There are different ways to build a roster in the NFL, and each team approaches it slightly differently. I've been doing a little thinking about how teams should adapt their approach based on the new CBA and the current trend of flat-to-slightly-increased salary cap each year. I think the Rams approach of not back-loading contracts and concentrating on locking up their core veterans years in advance both take advantage of the "new normal." A lot of this is just me thinking out loud so please correct me where I'm wrong.

First, the issue of the (more or less) stagnant salary cap. This may change in the medium- and long-term, but at least for the next couple years the salary cap is expected to remain relatively flat. This affects the merits of backloading contracts and/or using huge signing bonuses to delay salary cap charges. One of the major advantages to delaying salary cap hits when the cap is growing rapidly is that the same charge is a smaller fraction of the salary cap in future years than in the current year. Let's say the salary cap is $100M (just to use a nice round number) and you have $5M in charges that you need to take. That's 5% of your team's salary cap. But if you delay the charge for a couple years to when the salary cap is (let's say) $125M, the same $5M represents only 4% of the salary cap. Salary cap inflation has solved part of the problem for you, essentially reducing the "cost" of that salary cap hit by 20% (from 5% -> 4%), while still allowing you to pay your player $5M in cash this year. If the salary cap remains at $100M though, 5% is 5% no matter when you take it.

Second, the rookie wage scale. The days of massive (relatively speaking) rookie contracts are over. Sam Bradford signed a 6-year/$78M ($50M guaranteed) contract while a year later the #1 overall pick Cam Newton signed "only" a 4-year/$22M ($22M guaranteed) contract. But holding the overall salary cap constant, rookies making less means veterans making more. With players receiving a larger portion of their career earnings in their veteran contracts, it makes these contracts more important for them. It also means that rookies should put a larger premium on the safety of long-term contracts, especially if you are talking about offering players extensions while they still have a year or two existing under their current contract.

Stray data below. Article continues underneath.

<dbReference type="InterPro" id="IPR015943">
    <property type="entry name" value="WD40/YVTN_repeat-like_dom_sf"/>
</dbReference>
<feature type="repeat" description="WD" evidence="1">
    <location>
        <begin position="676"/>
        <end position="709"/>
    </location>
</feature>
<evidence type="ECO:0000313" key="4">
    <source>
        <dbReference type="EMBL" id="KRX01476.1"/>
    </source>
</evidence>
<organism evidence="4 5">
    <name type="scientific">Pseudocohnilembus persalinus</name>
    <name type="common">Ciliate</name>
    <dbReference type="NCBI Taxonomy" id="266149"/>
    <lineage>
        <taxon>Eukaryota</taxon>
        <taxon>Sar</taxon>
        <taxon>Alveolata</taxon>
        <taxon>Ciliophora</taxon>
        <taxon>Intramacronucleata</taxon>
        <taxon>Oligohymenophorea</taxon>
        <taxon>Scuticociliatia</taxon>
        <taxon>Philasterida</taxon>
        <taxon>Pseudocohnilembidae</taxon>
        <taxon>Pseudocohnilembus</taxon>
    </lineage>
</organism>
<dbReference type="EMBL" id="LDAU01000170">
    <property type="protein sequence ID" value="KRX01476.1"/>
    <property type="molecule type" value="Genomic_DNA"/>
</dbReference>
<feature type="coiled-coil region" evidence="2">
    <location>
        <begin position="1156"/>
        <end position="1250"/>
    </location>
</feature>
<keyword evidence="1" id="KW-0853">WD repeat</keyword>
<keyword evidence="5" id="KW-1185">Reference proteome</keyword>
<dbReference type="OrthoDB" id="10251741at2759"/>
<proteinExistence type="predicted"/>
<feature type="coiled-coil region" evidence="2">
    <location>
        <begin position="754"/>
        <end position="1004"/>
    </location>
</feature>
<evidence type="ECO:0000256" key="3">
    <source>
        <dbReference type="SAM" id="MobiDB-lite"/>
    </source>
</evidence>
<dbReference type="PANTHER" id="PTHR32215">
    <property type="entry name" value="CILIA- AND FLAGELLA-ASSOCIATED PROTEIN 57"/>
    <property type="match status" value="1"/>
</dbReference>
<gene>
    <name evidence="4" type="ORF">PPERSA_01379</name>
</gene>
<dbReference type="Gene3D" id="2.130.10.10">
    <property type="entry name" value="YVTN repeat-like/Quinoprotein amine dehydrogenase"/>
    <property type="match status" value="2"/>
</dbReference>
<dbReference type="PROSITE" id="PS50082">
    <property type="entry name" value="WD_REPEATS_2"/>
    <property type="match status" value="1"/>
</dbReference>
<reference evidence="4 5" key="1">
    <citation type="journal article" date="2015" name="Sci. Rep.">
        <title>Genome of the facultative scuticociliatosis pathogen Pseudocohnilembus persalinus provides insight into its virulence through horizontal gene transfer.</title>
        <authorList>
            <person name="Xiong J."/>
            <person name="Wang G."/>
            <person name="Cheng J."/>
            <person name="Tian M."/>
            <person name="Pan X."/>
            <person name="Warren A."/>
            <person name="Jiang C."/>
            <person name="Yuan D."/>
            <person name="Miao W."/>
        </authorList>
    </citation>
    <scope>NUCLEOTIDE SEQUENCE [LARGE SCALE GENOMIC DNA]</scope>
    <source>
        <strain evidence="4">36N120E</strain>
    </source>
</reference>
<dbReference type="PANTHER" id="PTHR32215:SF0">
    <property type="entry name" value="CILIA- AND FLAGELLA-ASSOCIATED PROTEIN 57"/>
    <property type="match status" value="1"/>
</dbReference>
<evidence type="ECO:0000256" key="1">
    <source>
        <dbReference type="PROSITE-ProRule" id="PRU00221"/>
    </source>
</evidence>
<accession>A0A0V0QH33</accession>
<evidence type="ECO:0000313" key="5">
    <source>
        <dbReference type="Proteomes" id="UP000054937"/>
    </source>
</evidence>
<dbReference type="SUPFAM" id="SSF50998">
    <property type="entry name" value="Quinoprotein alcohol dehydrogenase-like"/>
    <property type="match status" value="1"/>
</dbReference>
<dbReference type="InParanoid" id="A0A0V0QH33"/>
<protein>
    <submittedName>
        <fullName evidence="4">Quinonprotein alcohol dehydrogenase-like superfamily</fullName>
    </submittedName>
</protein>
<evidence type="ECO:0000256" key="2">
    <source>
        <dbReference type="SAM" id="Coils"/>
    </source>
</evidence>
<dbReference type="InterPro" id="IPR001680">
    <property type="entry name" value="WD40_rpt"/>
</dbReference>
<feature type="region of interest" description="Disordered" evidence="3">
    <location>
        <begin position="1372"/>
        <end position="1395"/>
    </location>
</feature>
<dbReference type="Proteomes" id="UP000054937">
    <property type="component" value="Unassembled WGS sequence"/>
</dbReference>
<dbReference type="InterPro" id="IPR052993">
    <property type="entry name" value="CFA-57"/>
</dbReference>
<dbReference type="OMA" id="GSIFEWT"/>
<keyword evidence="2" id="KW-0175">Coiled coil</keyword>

For example, Sam Bradford should be less risk averse than Cam Newton when it comes to a 2nd contract - he has already made substantially more and so an injury/poor play affects his total earnings less than it would Newton. This means Newton should be more likely to accept a contract extension with a year left in his rookie contract, even if it means giving up a couple million over what he'd likely earn by waiting. A player like Bradford is better able to wait a year and test the FA waters because of the security his rookie contract afforded him (let's hope he doesn't!). And with veterans making more overall, a discount off a veteran contract is more important. Extending players early (like we did with Long and Laurinaitis) also makes more sense now because taking the salary cap hit a little earlier than we'd otherwise have to doesn't hurt as much because of the slow salary cap growth.

So in the end, the economics of the salary cap has changed and I think smart teams will react by reducing the backloading of contracts and working to extend their key rookies earlier. That the Rams seem to be doing both of these things makes me indicates to me that they're looking to build a roster that will be competitive for years to come.